Ray Sheffer was born in Clarksville, Arkansas on November 15, 1924. He served in the Navy in the South Pacific during World War II and moved to Las Vegas upon his discharge. He joined the Las Vegas Police Department in August of 1948, and quickly rose through the ranks until being selected as Police Chief on May 2, 1956. At 31 years of age, he was recognized as one of the youngest police chiefs in the country at the time. He is credited with spearheading the development of the Las Vegas Police Department's Rehabilitation Farm for sentenced misdemeanants which began operations in 1957, and the agency's first police academy in 1959. Although a very popular chief, Sheffer resigned under pressure in August of 1960 as a result of a scandal involving a burglary ring that had been uncovered involving officers of the Department.
Leo Kuykendall was appointed as the Las Vegas Police Department's Chief in November of 1960. He replaced George Allen who had been Acting Chief, since the post was vacated by Ray Sheffer three months earlier. Kuykendall had been an FBI agent for twenty-one years with his last six being in the Las Vegas Office. He was serving as the Assistant Special Agent in charge when he was appointed as the Police Chief. He became at the time of his appointment, the highest paid police chief in Las Vegas' history at $13,500 per year. During his tenure as chief, Kuykendall also served on the Board of Directors for the local Salvation Army and the United Fund (now called United Way). In November of 1964, Mayor Oran Gragson asked for Kuykendall's resignation, but the official reason was never made public. Kuykendall subsequently took a management position with the Horseshoe Hotel, but eventually returned to his birth place, Oklahoma, where he had served as a police officer for six years prior to joining the FBI. He died on April 29, 1999, in Oklahoma City.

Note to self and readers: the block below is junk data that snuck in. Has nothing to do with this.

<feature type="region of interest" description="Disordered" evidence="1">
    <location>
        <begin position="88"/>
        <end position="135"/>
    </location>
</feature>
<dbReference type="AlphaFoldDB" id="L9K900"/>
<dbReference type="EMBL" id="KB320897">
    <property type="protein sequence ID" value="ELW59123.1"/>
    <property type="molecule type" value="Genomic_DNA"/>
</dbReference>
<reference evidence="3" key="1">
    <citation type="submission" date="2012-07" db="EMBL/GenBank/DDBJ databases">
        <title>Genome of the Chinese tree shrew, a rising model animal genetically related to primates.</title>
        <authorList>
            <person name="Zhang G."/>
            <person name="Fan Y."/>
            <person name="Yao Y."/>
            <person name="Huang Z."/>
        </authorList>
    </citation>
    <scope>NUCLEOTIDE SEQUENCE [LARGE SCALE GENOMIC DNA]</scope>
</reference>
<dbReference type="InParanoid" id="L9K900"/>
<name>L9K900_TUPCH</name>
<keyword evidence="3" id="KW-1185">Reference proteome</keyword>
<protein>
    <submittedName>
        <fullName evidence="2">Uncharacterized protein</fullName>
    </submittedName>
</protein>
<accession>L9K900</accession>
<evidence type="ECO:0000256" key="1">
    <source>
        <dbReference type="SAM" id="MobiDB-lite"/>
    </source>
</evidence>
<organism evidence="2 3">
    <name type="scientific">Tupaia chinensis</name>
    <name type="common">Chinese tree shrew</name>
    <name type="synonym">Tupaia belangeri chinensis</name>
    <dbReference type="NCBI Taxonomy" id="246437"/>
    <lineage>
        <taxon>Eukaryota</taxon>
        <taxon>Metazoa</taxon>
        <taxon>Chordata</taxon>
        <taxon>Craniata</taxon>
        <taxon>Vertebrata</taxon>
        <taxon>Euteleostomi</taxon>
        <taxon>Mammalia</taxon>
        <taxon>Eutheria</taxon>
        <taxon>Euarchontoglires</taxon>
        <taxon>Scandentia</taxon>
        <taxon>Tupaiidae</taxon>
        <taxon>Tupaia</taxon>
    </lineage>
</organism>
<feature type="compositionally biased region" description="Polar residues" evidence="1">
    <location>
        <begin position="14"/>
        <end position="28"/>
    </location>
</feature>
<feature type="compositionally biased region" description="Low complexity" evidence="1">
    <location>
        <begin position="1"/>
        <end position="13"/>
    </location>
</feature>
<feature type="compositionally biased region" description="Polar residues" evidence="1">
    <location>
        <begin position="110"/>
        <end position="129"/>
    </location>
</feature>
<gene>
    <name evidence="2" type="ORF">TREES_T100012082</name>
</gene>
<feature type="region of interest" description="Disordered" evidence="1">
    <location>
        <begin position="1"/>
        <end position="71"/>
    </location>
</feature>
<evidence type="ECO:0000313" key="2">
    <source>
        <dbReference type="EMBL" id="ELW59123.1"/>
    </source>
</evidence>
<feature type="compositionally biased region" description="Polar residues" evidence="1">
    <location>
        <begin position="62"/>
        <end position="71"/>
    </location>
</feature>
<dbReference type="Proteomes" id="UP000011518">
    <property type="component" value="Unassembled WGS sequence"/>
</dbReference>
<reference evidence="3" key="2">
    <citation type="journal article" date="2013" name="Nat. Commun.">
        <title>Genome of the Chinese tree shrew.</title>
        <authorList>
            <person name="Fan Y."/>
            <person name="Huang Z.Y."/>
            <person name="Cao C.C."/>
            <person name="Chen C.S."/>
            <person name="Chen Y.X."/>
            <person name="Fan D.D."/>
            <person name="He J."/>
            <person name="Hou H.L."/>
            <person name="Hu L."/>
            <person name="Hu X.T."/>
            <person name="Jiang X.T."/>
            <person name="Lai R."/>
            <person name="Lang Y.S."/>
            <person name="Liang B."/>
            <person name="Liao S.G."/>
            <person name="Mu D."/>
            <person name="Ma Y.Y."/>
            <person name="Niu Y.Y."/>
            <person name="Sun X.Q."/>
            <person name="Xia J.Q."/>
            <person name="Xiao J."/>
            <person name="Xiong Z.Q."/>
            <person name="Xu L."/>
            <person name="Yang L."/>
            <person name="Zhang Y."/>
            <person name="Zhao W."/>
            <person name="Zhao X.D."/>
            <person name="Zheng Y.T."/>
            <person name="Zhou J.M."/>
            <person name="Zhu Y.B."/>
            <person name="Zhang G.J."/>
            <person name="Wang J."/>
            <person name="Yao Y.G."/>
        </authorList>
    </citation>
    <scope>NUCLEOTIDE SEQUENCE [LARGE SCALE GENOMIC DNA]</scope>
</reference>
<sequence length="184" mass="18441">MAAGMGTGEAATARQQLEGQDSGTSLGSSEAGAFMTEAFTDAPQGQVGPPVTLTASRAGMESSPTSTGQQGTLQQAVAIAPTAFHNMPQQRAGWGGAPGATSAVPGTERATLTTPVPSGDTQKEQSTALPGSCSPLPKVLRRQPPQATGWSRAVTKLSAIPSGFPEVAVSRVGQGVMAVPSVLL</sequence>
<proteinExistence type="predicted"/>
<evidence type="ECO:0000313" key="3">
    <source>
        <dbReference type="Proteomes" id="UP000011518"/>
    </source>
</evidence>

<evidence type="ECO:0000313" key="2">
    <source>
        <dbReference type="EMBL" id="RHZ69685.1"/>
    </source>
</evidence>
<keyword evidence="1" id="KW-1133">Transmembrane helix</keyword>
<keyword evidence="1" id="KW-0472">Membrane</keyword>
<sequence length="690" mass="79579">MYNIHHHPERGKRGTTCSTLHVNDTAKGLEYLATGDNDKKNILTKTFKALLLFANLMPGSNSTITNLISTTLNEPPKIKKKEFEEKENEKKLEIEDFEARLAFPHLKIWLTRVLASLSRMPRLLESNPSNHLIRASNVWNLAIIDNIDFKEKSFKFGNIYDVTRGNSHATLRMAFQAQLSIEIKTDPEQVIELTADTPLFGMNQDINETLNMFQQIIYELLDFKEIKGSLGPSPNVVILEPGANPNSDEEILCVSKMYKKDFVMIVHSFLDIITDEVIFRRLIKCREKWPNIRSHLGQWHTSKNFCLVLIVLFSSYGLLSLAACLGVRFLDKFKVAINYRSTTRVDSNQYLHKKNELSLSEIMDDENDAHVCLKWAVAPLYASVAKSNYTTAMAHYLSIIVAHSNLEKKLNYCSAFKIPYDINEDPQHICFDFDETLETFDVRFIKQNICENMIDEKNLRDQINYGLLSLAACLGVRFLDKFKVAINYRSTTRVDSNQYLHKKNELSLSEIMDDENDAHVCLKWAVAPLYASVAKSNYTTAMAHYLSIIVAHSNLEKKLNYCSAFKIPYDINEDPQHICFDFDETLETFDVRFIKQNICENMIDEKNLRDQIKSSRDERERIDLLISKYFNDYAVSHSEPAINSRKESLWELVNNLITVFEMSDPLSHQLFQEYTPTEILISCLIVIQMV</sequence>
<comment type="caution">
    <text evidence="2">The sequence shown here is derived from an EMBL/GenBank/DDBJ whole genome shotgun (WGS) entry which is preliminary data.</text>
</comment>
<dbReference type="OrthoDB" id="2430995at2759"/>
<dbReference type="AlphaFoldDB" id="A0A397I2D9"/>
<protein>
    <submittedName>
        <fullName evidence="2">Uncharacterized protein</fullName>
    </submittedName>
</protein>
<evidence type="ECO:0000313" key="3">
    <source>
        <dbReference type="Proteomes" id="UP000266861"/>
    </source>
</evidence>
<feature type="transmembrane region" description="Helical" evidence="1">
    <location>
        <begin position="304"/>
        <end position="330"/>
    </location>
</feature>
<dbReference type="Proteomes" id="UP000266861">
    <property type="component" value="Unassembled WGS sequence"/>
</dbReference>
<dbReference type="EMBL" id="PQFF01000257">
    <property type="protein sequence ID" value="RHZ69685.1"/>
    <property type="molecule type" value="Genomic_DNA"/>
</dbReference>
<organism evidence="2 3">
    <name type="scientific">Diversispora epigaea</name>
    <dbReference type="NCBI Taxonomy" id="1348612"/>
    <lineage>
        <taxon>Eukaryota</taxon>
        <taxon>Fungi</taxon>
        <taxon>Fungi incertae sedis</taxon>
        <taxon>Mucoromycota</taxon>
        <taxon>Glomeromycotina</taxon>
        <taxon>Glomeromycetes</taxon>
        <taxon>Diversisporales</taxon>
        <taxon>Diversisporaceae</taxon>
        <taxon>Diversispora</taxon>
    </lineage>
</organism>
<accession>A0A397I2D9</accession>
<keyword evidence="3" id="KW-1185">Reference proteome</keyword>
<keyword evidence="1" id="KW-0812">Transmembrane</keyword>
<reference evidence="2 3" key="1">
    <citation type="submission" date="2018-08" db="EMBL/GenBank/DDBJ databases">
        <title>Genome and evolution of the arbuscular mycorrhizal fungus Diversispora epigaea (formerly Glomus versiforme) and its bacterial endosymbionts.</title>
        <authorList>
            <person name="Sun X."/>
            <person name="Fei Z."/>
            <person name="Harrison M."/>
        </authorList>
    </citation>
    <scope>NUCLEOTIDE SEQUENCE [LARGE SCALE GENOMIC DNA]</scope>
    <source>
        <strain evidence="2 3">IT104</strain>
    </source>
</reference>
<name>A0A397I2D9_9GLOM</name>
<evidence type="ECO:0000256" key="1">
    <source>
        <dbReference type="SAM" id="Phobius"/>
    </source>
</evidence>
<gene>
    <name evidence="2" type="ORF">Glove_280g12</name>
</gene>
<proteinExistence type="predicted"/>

Lorin Bunker was born on February 4, 1910, in Nevada. He began his law enforcement career with the Las Vegas Police Department in 1940, but worked for many agencies and in many capacities in the following years. He served as the City Marshal in the once booming town of Caliente, Nevada, and as the Undersheriff of Lincoln County, Nevada from 1951-1954. In 1956, he was named as the Police Chief of the North Las Vegas Police Department. In November of 1964, while working as the Undersheriff for the Clark County Sheriff's Office, he was appointed as the Police Chief of Las Vegas where he served for four years before retiring in June of 1968. Lorin Bunker died on October 9, 2002, in Logandale, Nevada, at the age of 93.